Spotted this poster on the tube on Saturday but couldn’t photograph it: I thought “Damn, it’ll be taken down for certain by the time I have my camera with me. Sunday it was still up in a few stations, including a very prominent spot in the very busy Waterloo station. This image is lifted from the Going Underground
blog, because it’s not as blurry as the photos I took.
The image on the newspaper, if you’re having trouble making it out, is of London getting blown up real good (that’s the London Eye on the left). By unfortunate coincidence, the novel came out last Thursday, and the whole advertising campaign got pulled
at the last minute, but some posters made it onto the Tube.
I walked into work today. Not all the way, just some of it, thanks to some idiot leaving their bag on the platform. There’s a lot of this going on now. Ever since I got here there have been constant reminders to passengers telling them to report unattended luggage for just this reason, but now everyone feels obliged to take this seriously, and so there are a lot more delays than usual.*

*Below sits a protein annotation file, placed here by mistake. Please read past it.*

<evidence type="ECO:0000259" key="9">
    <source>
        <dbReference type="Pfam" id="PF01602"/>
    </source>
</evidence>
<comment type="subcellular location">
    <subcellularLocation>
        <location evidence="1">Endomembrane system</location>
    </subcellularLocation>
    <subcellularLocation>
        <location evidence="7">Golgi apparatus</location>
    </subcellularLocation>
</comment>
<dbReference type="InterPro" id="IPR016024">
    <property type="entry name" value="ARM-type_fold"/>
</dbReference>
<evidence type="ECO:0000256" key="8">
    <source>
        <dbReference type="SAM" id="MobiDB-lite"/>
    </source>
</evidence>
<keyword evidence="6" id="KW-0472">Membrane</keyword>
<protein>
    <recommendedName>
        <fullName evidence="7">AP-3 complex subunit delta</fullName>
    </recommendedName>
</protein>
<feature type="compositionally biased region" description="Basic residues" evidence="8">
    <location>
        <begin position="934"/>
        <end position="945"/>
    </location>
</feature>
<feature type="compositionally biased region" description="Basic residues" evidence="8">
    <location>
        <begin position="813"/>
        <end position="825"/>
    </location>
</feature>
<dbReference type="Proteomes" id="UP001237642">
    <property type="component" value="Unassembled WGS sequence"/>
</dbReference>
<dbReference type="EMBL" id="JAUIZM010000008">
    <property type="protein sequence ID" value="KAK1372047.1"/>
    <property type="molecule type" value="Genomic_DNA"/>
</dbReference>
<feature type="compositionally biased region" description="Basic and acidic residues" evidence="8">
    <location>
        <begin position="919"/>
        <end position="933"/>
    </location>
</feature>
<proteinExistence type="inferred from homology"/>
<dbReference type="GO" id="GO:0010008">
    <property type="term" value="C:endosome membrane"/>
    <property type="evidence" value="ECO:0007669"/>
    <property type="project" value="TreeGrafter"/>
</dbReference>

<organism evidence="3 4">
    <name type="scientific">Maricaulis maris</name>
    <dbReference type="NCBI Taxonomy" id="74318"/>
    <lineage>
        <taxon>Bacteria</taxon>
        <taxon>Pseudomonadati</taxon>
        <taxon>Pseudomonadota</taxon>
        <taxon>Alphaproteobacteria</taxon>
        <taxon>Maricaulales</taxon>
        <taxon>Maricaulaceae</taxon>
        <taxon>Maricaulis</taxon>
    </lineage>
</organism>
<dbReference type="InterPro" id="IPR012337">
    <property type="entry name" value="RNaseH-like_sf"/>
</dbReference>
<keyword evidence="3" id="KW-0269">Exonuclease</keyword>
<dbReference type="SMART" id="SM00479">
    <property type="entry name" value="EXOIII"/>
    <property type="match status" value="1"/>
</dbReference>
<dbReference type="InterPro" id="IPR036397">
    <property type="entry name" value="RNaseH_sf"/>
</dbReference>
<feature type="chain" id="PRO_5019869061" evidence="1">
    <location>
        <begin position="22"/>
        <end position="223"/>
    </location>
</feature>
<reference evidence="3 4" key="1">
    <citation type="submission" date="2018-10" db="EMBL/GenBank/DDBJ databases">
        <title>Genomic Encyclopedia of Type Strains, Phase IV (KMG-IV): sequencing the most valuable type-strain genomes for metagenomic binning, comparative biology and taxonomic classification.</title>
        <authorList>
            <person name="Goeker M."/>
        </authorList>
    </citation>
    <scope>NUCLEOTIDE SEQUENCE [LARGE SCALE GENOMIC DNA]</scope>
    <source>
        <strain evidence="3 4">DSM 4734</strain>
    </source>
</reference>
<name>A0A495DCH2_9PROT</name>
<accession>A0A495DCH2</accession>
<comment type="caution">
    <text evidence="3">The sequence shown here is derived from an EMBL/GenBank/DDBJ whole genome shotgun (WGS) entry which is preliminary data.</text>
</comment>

So this morning on the Tube everything was back to normal. Several lines are still closed or partly closed down but given that, as someone on the web calculated a few weeks ago, the London Underground is only fully functional 22% of the time, this counts as normal. One thing the terrorists seem to have overlooked is that Londoners have made it a point of pride over the centuries that their city is so ramshackle and inefficiently run that by all rights it shouldn’t function at all.
A friend working for a railway company at Euston station has wondered if the terrorists got it wrong: three trains and one bus, all not quite at the busiest stations in the north of London (Kings Cross-St Pancras, Liverpool Street, Paddington, and Euston).